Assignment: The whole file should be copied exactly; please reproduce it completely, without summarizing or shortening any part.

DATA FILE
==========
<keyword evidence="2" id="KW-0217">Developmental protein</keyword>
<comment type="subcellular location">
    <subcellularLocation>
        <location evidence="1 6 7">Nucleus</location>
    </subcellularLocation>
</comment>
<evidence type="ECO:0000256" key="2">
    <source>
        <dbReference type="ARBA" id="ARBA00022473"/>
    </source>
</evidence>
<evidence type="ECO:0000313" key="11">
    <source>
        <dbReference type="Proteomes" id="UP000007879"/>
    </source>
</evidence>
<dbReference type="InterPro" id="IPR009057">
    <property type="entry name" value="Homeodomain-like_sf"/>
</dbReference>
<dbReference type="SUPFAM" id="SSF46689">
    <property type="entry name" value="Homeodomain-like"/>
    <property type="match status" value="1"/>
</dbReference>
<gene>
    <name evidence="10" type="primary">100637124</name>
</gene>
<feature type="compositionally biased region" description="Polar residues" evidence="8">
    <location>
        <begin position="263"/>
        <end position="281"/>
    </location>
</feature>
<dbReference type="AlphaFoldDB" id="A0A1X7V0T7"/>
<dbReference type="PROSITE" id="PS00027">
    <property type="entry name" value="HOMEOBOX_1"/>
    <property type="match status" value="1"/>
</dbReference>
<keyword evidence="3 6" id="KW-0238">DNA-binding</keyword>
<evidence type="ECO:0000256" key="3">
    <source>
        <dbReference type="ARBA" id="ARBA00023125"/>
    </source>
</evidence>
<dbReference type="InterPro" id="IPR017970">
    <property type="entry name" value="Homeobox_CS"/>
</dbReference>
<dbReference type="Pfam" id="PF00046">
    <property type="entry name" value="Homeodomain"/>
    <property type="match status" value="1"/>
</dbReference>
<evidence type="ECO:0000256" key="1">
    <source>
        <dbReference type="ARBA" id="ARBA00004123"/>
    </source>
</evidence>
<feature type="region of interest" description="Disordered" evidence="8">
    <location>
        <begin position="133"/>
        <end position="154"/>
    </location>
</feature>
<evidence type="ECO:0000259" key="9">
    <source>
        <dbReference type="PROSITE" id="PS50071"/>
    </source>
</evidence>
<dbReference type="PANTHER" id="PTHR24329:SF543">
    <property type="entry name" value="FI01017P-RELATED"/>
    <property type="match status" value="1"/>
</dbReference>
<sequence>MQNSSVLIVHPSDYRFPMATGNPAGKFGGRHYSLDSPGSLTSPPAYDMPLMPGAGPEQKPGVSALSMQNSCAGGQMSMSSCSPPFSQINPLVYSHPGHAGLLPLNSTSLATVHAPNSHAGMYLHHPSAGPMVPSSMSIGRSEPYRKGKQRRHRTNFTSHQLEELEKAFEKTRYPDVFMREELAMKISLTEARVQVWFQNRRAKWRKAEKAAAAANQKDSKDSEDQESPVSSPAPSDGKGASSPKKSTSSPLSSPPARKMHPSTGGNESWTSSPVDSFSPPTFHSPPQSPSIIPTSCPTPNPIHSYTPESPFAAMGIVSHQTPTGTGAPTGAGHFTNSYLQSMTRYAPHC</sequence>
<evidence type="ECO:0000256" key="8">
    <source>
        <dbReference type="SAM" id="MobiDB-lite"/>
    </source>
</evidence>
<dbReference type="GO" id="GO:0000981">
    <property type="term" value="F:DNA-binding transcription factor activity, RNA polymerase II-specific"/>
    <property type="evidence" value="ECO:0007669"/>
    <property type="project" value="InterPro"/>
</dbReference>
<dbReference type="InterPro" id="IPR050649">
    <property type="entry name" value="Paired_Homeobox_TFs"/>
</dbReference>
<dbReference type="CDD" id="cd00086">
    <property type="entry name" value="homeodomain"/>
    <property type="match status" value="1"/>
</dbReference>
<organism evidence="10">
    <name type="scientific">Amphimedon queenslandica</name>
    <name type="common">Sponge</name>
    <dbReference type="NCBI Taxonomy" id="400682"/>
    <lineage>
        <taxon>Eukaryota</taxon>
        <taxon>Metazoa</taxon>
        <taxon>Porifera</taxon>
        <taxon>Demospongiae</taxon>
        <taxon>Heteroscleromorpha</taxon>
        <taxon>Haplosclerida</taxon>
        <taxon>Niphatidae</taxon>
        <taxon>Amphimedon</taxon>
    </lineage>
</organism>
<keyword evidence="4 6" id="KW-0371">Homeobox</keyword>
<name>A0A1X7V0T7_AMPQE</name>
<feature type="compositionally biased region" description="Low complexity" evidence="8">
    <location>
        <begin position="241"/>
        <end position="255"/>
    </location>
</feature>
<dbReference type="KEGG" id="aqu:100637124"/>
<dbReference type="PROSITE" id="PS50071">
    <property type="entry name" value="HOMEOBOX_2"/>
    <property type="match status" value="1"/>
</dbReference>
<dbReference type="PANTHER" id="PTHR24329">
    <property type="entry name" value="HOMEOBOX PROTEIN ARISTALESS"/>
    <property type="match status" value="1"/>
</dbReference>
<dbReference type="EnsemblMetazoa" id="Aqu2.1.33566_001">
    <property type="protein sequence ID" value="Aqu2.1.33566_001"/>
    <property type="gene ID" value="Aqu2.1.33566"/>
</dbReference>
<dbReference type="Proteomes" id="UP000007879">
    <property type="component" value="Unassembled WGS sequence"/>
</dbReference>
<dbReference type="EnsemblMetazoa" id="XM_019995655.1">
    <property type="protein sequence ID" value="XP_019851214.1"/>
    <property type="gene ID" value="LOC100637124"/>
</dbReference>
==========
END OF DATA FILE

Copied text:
<keyword evidence="2" id="KW-0217">Developmental protein</keyword>
<comment type="subcellular location">
    <subcellularLocation>
        <location evidence="1 6 7">Nucleus</location>
    </subcellularLocation>
</comment>
<evidence type="ECO:0000256" key="2">
    <source>
        <dbReference type="ARBA" id="ARBA00022473"/>
    </source>
</evidence>
<evidence type="ECO:0000313" key="11">
    <source>
        <dbReference type="Proteomes" id="UP000007879"/>
    </source>
</evidence>
<dbReference type="InterPro" id="IPR009057">
    <property type="entry name" value="Homeodomain-like_sf"/>
</dbReference>
<dbReference type="SUPFAM" id="SSF46689">
    <property type="entry name" value="Homeodomain-like"/>
    <property type="match status" value="1"/>
</dbReference>
<gene>
    <name evidence="10" type="primary">100637124</name>
</gene>
<feature type="compositionally biased region" description="Polar residues" evidence="8">
    <location>
        <begin position="263"/>
        <end position="281"/>
    </location>
</feature>
<dbReference type="AlphaFoldDB" id="A0A1X7V0T7"/>
<dbReference type="PROSITE" id="PS00027">
    <property type="entry name" value="HOMEOBOX_1"/>
    <property type="match status" value="1"/>
</dbReference>
<keyword evidence="3 6" id="KW-0238">DNA-binding</keyword>
<evidence type="ECO:0000256" key="3">
    <source>
        <dbReference type="ARBA" id="ARBA00023125"/>
    </source>
</evidence>
<dbReference type="InterPro" id="IPR017970">
    <property type="entry name" value="Homeobox_CS"/>
</dbReference>
<dbReference type="Pfam" id="PF00046">
    <property type="entry name" value="Homeodomain"/>
    <property type="match status" value="1"/>
</dbReference>
<evidence type="ECO:0000256" key="1">
    <source>
        <dbReference type="ARBA" id="ARBA00004123"/>
    </source>
</evidence>
<feature type="region of interest" description="Disordered" evidence="8">
    <location>
        <begin position="133"/>
        <end position="154"/>
    </location>
</feature>
<evidence type="ECO:0000259" key="9">
    <source>
        <dbReference type="PROSITE" id="PS50071"/>
    </source>
</evidence>
<dbReference type="PANTHER" id="PTHR24329:SF543">
    <property type="entry name" value="FI01017P-RELATED"/>
    <property type="match status" value="1"/>
</dbReference>
<sequence>MQNSSVLIVHPSDYRFPMATGNPAGKFGGRHYSLDSPGSLTSPPAYDMPLMPGAGPEQKPGVSALSMQNSCAGGQMSMSSCSPPFSQINPLVYSHPGHAGLLPLNSTSLATVHAPNSHAGMYLHHPSAGPMVPSSMSIGRSEPYRKGKQRRHRTNFTSHQLEELEKAFEKTRYPDVFMREELAMKISLTEARVQVWFQNRRAKWRKAEKAAAAANQKDSKDSEDQESPVSSPAPSDGKGASSPKKSTSSPLSSPPARKMHPSTGGNESWTSSPVDSFSPPTFHSPPQSPSIIPTSCPTPNPIHSYTPESPFAAMGIVSHQTPTGTGAPTGAGHFTNSYLQSMTRYAPHC</sequence>
<evidence type="ECO:0000256" key="8">
    <source>
        <dbReference type="SAM" id="MobiDB-lite"/>
    </source>
</evidence>
<dbReference type="GO" id="GO:0000981">
    <property type="term" value="F:DNA-binding transcription factor activity, RNA polymerase II-specific"/>
    <property type="evidence" value="ECO:0007669"/>
    <property type="project" value="InterPro"/>
</dbReference>
<dbReference type="InterPro" id="IPR050649">
    <property type="entry name" value="Paired_Homeobox_TFs"/>
</dbReference>
<dbReference type="CDD" id="cd00086">
    <property type="entry name" value="homeodomain"/>
    <property type="match status" value="1"/>
</dbReference>
<organism evidence="10">
    <name type="scientific">Amphimedon queenslandica</name>
    <name type="common">Sponge</name>
    <dbReference type="NCBI Taxonomy" id="400682"/>
    <lineage>
        <taxon>Eukaryota</taxon>
        <taxon>Metazoa</taxon>
        <taxon>Porifera</taxon>
        <taxon>Demospongiae</taxon>
        <taxon>Heteroscleromorpha</taxon>
        <taxon>Haplosclerida</taxon>
        <taxon>Niphatidae</taxon>
        <taxon>Amphimedon</taxon>
    </lineage>
</organism>
<keyword evidence="4 6" id="KW-0371">Homeobox</keyword>
<name>A0A1X7V0T7_AMPQE</name>
<feature type="compositionally biased region" description="Low complexity" evidence="8">
    <location>
        <begin position="241"/>
        <end position="255"/>
    </location>
</feature>
<dbReference type="KEGG" id="aqu:100637124"/>
<dbReference type="PROSITE" id="PS50071">
    <property type="entry name" value="HOMEOBOX_2"/>
    <property type="match status" value="1"/>
</dbReference>
<dbReference type="PANTHER" id="PTHR24329">
    <property type="entry name" value="HOMEOBOX PROTEIN ARISTALESS"/>
    <property type="match status" value="1"/>
</dbReference>
<dbReference type="EnsemblMetazoa" id="Aqu2.1.33566_001">
    <property type="protein sequence ID" value="Aqu2.1.33566_001"/>
    <property type="gene ID" value="Aqu2.1.33566"/>
</dbReference>
<dbReference type="Proteomes" id="UP000007879">
    <property type="component" value="Unassembled WGS sequence"/>
</dbReference>
<dbReference type="EnsemblMetazoa" id="XM_019995655.1">
    <property type="protein sequence ID" value="XP_019851214.1"/>
    <property type="gene ID" value="LOC100637124"/>
</dbReference>